On January 12, 2010, Haiti was struck by a magnitude 7.0 Mw earthquake. It was the country's most severe earthquake in over 200 years and caused widespread damage. The epicenter of the quake was just outside the Haitian capital Port-au-Prince. It has been estimated that the death toll could reach 200,000. Before the earthquake, Jones and Richie had planned to organize a re-recording of "We Are the World" on January 28, 2010 — the 25th anniversary of the original recording of the song. Randy Phillips, who was a key figure in the song being re-issued, said that "We Are The World" producer Ken Kragen had suggested to re-cut "We Are the World" and title it "Live 25". However, Lionel Richie and Jones were "very lukewarm" about the idea. Phillips commented that,
[They felt] that what happened 25 years ago was iconic and they did everything they could for Africa at that time, and they didn't feel re-cutting the song really made any sense. Basically, Lionel didn't really want to do it, and we kind of let it die by not issuing the publishing license, because Lionel owns the copyright along with Michael Jackson's estate. That was in November/December . They had gotten Visa on board as an underwriter of that effort, and I think they were going to try and premiere it at the World Cup.
However, because of the devastation caused in Haiti, these plans were postponed. Phillips said that Jones had called Lionel and said, "this is what this song is written for, as a fundraising vehicle for causes, tragedies, catastrophes like this. Why don't we take over the process, call our friends, and actually do this?" Lionel understood the urgency of Haiti, and in January 2010, it was agreed that "We Are the World" would be re-recorded to help benefit Haiti, similar to how the original recording helped famine relief in Africa. Richie commented, "Unfortunately, sometimes it takes a hit record to make someone decide to save a life. I want this song to be the battle cry again. Every once in a while, you have to wake the world up. We slept right through Katrina. If we are not a socially aware culture, we're going to fail."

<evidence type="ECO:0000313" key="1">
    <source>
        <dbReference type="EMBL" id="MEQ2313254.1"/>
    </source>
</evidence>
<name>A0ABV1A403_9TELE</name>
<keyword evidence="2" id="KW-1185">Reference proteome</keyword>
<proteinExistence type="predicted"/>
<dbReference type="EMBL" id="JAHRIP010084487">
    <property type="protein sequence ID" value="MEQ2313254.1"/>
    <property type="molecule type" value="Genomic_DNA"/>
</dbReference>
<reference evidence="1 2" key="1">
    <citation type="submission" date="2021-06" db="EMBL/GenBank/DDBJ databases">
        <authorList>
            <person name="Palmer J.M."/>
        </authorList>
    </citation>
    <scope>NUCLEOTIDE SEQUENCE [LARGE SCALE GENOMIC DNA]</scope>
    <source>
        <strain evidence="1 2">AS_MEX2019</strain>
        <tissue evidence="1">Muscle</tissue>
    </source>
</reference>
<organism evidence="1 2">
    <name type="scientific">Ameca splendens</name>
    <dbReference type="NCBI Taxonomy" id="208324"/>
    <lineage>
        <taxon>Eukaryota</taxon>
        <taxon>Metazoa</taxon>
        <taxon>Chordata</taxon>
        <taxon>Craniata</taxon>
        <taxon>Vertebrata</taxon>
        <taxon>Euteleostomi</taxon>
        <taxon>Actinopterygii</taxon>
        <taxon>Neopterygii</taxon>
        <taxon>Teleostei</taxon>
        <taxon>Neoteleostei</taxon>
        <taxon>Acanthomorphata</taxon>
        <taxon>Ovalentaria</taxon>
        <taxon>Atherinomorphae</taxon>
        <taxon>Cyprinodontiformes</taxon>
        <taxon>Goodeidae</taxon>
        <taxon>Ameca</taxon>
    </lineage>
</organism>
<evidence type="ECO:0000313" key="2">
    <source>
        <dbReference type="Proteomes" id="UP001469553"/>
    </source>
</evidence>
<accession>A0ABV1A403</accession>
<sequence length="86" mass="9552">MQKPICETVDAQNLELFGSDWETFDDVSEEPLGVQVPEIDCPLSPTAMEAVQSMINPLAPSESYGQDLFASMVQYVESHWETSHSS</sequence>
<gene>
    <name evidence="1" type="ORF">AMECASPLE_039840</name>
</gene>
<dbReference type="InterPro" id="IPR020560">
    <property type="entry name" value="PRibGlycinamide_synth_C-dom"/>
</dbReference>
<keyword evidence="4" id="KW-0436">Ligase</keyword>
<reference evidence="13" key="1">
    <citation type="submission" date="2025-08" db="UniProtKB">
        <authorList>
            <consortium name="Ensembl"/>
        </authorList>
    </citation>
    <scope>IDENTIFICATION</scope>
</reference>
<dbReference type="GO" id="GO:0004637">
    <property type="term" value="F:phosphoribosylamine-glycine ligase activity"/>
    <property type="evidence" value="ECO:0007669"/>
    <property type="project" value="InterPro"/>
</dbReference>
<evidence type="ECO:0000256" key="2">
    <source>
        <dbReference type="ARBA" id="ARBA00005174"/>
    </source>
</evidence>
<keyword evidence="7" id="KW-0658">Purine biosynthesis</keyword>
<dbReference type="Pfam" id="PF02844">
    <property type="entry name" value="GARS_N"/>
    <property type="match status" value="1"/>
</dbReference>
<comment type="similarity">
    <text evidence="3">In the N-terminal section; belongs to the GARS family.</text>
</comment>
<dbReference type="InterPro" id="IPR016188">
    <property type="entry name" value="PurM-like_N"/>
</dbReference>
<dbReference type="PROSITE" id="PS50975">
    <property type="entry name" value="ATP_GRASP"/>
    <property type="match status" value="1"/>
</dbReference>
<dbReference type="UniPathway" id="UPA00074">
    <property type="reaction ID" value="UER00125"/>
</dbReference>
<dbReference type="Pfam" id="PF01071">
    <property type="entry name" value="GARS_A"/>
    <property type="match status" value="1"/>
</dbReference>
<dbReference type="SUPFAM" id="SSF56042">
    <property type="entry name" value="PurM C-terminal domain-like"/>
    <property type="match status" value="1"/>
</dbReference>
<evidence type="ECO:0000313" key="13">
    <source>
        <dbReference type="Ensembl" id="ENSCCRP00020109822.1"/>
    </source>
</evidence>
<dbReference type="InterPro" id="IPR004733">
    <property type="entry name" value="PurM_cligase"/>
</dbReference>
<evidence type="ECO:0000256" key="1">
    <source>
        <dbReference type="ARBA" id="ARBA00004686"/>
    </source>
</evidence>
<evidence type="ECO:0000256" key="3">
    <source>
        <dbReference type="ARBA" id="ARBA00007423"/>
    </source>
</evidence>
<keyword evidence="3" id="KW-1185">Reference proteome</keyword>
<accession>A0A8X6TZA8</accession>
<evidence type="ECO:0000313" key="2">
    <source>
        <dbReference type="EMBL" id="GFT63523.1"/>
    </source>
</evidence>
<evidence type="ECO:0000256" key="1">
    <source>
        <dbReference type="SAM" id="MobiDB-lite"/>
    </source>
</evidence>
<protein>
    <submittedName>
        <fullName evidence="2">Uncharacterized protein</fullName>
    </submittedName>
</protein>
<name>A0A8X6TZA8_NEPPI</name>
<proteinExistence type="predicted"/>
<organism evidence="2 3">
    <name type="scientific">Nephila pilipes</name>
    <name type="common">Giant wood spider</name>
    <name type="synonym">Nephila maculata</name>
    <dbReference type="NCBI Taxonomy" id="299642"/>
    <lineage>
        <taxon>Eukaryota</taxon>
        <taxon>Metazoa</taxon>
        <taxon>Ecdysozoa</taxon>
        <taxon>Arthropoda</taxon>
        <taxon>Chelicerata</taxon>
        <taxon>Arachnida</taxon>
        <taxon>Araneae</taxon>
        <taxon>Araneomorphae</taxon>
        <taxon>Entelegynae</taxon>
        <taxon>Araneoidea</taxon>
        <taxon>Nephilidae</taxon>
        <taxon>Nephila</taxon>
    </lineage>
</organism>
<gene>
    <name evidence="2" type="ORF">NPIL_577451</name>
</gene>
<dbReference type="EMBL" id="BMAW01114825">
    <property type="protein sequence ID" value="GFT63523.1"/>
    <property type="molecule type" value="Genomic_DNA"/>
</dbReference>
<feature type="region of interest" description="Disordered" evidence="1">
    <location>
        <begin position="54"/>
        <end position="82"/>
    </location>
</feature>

The new version of the song was recorded on February 1, 2010, in a session lasting 14 hours. Eighty-five musicians were reportedly involved in the song's recording, which was held in the same place as the original, at Henson Recording Studio on La Brea Avenue in Los Angeles, California. Also similar to the 1985 process, some of the participating musicians were already in Los Angeles to attend an awards ceremony: the 52nd Grammy Awards. Jones said of the recording session, "It was a big challenge. It takes a serious army and serious emotional architecture. I've never seen such a diverse group of people, and they came for the right reasons." The recording process brought together diverse artists, with the oldest being 83-year-old Tony Bennett and the youngest being 9-year-old Ethan Bortnick.